CAIRN-INT.INFO : International Edition
« Work in the residents’ committees is difficult. We’re in the middle of everything. » [1]

1This article looks at the tensions in the daily working lives of the officials in the residents’ committees in Beijing that are part of the reform known as “neighbourhood community building” (shequ jianshe). Residents’ committees are “a mass organisation for self-government at grassroots level” (jiceng qunzhong zizhi zuzhi) [2] created in 1954 to ensure local neighbourhood monitoring. They were traditionally made up of “activist” residents, who were not members of the Communist Party but who demonstrated dynamic support for maintaining moral and political order in the neighbourhood. [3] However, most of the social control and organisation was performed by the work units (danwei), in other words, the public employment sector. [4] These marginal bodies, which were affiliated with the “peripheral institutions” [5] of socialist-authoritarian regimes, became progressively more central in China during the reforms. In the context of economic liberalisation, urban management based on work units has evolved towards local government based on place of residence. [6] In the 1980s, services for those in need were progressively developed at the neighbourhood level. In the 2000s, regulations officially refer to the pluralisation (duoyanghua) of society and the emergence of social problems (shehui wenti) in the introduction to a new policy: “neighbourhood community building” (shequ jianshe). The residents’ committees, responsible for this new “community building”, thus saw themselves as having to provide both administration (guanli) and services (fuwu).

2This reform is generally analysed from a theoretical perspective that opposes state and society, or describes new local “governance” in China. [7] For Benjamin Read, residents’ committees, as the “root of the Chinese state”, are an updated organisation that is an attempt to move closer to “society”. [8] Jean-Pierre Cabestan refers to the issue of residents’ committees being reformed and becoming increasingly participative “experiments” but does not go into detail about the concrete functioning of these organisations. [9] In China, studies on residents’ committees are most often conducted within the field of public administration (gonggong guanli) and focus on the theory of “neighbourhood communities” (shequ) and provide prescriptive analysis, with field studies serving as simple verifications of preconceived theoretical frames. [10] These institutional approaches to residents’ committees do not take into account how neighbourhood communities shape government locally. More critical research has adopted a Foucauldian framework to account for this new bio-politics; [11] however, such studies do not manage to avoid the bias of the intentionality of the state. My research thus draws on a qualitative study based on local discourses and practices, in order to describe the dynamics of the introduction of administrative norms through the concrete actions of the residents’ committees. This ethnographic approach breathes new life into studies on government and public policy in China, by revealing the norms and practices of officials in residents’ committees, and by taking into account the local social environment. [12] This article focuses on the political stakes of the participative bureaucratisation of residents’ committees, studying both the power effects that play out on the officials, and those produced through their work. It thus moves away from any kind of binary, statist, authoritarian or normative perspective.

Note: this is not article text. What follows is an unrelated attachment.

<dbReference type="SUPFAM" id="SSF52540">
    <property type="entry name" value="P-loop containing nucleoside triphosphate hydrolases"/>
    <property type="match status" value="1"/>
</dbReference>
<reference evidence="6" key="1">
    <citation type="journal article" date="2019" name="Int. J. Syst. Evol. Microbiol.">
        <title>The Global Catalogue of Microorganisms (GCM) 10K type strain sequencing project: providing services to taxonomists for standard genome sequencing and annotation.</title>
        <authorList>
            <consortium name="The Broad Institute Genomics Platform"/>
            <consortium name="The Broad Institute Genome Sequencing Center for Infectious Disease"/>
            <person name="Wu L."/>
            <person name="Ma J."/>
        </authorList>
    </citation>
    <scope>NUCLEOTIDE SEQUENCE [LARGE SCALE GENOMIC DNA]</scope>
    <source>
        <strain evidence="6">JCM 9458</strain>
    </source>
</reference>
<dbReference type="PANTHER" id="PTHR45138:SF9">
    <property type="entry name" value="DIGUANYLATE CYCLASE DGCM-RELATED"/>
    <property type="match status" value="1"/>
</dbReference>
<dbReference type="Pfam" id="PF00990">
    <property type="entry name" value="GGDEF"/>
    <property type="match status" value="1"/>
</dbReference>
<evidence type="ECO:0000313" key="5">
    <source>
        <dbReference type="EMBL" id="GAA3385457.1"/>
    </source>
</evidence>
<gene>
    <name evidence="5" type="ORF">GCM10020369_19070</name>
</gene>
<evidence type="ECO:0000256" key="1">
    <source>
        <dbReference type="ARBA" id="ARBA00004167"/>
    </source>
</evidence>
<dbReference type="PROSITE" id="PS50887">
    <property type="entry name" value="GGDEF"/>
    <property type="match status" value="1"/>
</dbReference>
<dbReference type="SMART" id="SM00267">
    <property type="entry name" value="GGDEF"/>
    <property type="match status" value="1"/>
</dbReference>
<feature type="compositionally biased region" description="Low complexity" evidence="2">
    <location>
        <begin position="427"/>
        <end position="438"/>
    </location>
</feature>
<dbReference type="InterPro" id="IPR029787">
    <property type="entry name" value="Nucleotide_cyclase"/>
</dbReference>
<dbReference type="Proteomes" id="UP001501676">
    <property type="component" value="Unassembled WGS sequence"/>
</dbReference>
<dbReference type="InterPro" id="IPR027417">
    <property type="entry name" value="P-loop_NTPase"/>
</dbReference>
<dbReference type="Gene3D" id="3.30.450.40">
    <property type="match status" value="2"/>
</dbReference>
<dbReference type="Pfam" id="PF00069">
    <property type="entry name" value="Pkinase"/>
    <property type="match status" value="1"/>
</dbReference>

3The process of professionalisation of residents’ committees is characterised by an ambiguity. The move towards salaried positions for officials is part of a trend towards a street-level bureaucracy. [13] But the residents’ committee remains defined as a “self-governing grassroots organisation” elected by inhabitants every three years. It is not officially connected to the administrative hierarchy. This ambiguous professionalisation, described as participative bureaucratisation, has fundamental power effects on officials and on their work. The legitimacy of these officials is complex because they are subject to a “double dependency”: [14] their position with regards to the local administration, which is both uncertain and demanding, but also their integration within the community that they are supposed to be representing.

4This article is based on ethnographic fieldwork in three contrasting areas in Beijing (old neighbourhoods in the centre of town, former industrial neighbourhoods from the 1960s-1980s, and more recently built neighbourhoods). Conducted between 2007 and 2009, the fieldwork involved conducting 76 in-depth interviews with employees of residents’ committees and 200 interviews with residents regarding administrative work in these neighbourhoods, as well as first-hand analysis of official documents and participant observation data.

5The article considers the process of participative bureaucratisation within the framework of the policy of neighbourhood community building, drawing on the sociology of the “guichet” [15] and the Foucauldian notion of subjectification. What kind of power effects does participative bureaucratisation in residents’ committees have over the work of officials? What style of government emerges from this kind of participative bureaucratisation? The residents’ committee, as the representative of Chinese administration in these neighbourhoods, participates in the formation of the state through its quantitative task of executing the public policies of the census and birth control. It also has a secondary qualitative role in listening to the problems of residents. As a result of the introduction of salaries into a grassroots organisation, this position has become “blurry”. [16] The blurriness or the ambiguity of participative bureaucratisation has transformed the members of these committees into on-site auxiliaries of the administration. Yet, alongside this there is still a participative discourse around neighbourhood communities and local democracy (jiceng minzhu).